Hide Email Address
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Last updated on May 10th, 2020

E-mail is still one of the most efficient ways to communicate with someone. No matter whether it’s for business or personal use, having an email account should always come in handy.

Even though I’ve suggested you to stop using Gmail in one of my posts, there’s still a privacy issue that you need to address no matter what email service you use.

That is – you still have to share your real email ID to communicate with someone, to subscribe to a service or signing up for an account, isn’t it?

So, how can you hide your real email address?

In this article, I’m going to share a neat little trick (or rather a service that I’m personally using) with which you can hide your real email address and still continue using your email service to send/receive emails as usual.

No, I’m not talking about any of the disposable email services – rather something that you can use for your business and personal use as well. So, what is it?

An email cloaking service is what you need to hide your real email address and still communicate with people via email.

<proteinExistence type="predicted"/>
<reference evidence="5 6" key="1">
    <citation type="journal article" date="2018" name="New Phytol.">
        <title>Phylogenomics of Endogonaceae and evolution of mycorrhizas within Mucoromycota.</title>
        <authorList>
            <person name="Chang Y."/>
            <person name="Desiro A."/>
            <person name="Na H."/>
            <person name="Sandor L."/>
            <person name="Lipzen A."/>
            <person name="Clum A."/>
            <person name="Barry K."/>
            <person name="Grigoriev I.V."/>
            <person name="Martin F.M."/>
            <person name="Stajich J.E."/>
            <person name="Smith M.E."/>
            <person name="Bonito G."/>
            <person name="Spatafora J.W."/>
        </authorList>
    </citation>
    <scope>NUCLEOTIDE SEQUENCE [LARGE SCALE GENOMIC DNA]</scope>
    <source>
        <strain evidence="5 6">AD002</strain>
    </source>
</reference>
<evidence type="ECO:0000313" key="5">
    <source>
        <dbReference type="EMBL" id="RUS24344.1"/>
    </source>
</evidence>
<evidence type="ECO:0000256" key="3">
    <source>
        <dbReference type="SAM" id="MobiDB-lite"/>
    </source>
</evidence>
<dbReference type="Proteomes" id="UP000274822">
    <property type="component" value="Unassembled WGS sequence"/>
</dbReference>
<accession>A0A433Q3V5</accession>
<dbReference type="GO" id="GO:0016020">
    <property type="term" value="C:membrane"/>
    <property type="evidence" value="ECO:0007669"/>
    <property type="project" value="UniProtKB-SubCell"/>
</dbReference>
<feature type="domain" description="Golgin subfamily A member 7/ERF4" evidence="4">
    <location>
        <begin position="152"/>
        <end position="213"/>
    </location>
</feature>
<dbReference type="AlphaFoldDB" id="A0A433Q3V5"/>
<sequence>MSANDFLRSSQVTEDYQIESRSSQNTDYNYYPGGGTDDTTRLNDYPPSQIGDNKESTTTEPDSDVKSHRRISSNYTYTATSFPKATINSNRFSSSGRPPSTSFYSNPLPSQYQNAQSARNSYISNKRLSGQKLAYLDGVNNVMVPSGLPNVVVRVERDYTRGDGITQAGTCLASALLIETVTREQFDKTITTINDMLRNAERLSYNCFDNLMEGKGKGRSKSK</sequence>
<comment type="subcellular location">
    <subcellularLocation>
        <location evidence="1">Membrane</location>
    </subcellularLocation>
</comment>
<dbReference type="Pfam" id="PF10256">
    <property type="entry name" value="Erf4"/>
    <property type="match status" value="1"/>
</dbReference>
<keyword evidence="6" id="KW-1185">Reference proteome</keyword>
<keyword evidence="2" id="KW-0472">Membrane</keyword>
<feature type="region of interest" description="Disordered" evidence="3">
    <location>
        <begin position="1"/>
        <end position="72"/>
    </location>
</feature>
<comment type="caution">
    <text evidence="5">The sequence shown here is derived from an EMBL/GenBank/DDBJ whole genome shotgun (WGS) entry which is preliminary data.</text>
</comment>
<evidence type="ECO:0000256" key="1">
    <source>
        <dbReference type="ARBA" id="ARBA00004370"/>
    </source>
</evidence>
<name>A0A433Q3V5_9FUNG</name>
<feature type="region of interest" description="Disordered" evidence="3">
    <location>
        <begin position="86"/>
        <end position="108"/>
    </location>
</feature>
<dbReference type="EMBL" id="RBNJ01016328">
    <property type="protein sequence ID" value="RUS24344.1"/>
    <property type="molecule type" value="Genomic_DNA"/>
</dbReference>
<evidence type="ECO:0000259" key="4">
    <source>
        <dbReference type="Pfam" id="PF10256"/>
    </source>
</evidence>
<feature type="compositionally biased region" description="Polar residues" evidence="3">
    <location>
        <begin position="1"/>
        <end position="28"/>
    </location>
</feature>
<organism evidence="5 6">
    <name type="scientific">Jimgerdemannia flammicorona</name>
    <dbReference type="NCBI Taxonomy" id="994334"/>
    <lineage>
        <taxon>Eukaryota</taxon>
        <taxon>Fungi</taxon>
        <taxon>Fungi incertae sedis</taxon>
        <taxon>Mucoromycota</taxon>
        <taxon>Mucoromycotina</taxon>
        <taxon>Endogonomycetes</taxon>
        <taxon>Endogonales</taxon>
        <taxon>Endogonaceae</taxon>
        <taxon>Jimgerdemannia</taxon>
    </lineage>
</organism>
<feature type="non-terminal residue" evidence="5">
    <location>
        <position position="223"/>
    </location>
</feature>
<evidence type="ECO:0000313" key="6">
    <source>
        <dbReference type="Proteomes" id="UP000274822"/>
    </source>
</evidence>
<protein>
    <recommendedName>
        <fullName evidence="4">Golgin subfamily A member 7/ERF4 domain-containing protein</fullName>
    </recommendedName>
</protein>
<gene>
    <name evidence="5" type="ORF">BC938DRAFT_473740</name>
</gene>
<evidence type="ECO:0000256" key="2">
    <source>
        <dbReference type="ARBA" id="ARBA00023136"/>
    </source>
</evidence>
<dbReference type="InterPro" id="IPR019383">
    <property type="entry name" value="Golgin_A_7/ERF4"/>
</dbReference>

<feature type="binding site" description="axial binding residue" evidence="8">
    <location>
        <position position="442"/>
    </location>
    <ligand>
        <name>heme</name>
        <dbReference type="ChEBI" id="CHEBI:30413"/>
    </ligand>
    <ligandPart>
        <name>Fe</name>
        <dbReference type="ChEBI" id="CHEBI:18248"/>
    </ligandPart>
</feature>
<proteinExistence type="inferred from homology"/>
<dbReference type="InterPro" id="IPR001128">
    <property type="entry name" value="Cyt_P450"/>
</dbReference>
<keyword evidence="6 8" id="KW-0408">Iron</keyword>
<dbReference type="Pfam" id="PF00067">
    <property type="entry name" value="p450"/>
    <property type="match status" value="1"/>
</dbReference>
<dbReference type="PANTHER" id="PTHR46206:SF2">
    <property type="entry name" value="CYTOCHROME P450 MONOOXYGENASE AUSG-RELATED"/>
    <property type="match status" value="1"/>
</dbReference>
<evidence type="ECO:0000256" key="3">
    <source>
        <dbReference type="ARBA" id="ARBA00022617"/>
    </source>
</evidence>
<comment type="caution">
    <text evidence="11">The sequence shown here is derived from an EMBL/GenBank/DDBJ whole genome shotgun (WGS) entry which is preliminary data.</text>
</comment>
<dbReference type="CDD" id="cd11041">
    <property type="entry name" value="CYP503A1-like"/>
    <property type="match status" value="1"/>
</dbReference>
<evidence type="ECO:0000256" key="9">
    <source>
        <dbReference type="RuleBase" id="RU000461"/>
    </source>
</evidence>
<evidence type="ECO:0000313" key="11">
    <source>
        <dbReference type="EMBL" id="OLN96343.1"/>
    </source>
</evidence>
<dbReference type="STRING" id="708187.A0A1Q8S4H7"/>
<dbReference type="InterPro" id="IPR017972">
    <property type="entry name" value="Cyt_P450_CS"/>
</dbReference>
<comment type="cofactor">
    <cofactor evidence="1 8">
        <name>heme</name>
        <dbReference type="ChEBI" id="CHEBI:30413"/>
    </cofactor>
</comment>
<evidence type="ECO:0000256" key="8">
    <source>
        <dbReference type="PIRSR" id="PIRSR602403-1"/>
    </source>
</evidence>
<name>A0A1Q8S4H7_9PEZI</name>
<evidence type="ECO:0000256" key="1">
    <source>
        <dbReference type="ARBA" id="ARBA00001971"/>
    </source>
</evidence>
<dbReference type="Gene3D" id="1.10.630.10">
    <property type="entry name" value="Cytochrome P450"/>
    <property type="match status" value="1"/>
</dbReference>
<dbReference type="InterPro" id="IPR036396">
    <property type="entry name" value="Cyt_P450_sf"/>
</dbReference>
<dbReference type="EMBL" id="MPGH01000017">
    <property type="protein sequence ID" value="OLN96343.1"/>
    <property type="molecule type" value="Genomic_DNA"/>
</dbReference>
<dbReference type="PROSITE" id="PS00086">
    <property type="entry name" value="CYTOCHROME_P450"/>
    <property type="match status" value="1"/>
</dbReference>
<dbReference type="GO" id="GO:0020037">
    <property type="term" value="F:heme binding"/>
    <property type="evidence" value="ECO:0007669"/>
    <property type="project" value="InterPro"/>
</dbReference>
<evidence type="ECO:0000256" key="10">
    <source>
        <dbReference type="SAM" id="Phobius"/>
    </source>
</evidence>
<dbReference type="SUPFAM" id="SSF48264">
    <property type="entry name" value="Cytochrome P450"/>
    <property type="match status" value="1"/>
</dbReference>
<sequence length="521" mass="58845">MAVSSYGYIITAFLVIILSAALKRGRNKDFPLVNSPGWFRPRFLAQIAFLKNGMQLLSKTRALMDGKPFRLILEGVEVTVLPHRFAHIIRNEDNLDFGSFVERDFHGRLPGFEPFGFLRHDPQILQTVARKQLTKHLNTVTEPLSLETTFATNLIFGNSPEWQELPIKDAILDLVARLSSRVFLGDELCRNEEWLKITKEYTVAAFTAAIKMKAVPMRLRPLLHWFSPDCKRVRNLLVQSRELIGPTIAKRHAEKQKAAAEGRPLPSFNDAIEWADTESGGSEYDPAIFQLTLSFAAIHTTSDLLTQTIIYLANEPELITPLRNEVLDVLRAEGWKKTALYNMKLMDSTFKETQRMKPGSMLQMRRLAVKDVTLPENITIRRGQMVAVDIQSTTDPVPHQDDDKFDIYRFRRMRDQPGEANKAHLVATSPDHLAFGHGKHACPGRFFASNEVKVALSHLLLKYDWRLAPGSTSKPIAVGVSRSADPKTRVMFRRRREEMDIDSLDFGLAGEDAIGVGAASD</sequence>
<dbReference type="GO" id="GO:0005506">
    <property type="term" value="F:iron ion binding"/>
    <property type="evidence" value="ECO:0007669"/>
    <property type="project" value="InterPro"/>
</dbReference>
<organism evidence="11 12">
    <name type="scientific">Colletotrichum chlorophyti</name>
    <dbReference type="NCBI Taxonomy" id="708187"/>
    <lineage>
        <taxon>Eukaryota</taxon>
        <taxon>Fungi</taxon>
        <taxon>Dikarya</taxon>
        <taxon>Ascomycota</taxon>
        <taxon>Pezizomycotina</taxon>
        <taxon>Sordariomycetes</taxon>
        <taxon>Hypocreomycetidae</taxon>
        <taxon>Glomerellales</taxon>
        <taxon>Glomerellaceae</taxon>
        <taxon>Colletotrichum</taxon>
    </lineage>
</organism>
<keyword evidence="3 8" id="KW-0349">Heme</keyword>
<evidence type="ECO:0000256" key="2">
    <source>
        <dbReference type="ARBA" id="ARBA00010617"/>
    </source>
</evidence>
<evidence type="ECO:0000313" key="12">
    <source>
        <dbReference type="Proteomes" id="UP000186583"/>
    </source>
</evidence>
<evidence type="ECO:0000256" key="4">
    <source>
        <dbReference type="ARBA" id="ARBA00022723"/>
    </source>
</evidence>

Fret not, I’ll briefly give you all the details you need to know.

Why Do You Need To Hide Your Real Email ID?

Email Id Hide

While the idea of hiding your real email address may sound paranoid but I’ll mention a few benefits:

  • Avoid spam emails and the ability to control it
  • Prevent exposing your real email address if any of the services that you use gets hacked.
  • Potentially protect your online accounts which do not have 2-factor authentication enabled.

So, no matter whether you want to control spam emails from newsletters or just want to keep your real email address private, hiding your real email ID using an email cloaking service is definitely useful.


You should avoid using email cloaking services for your bank communication or any other personal direct email communication that involves sensitive data.

Email cloaking services should come in handy when you want to sign up for newsletters or want to create an account for a service that isn’t potentially trustworthy.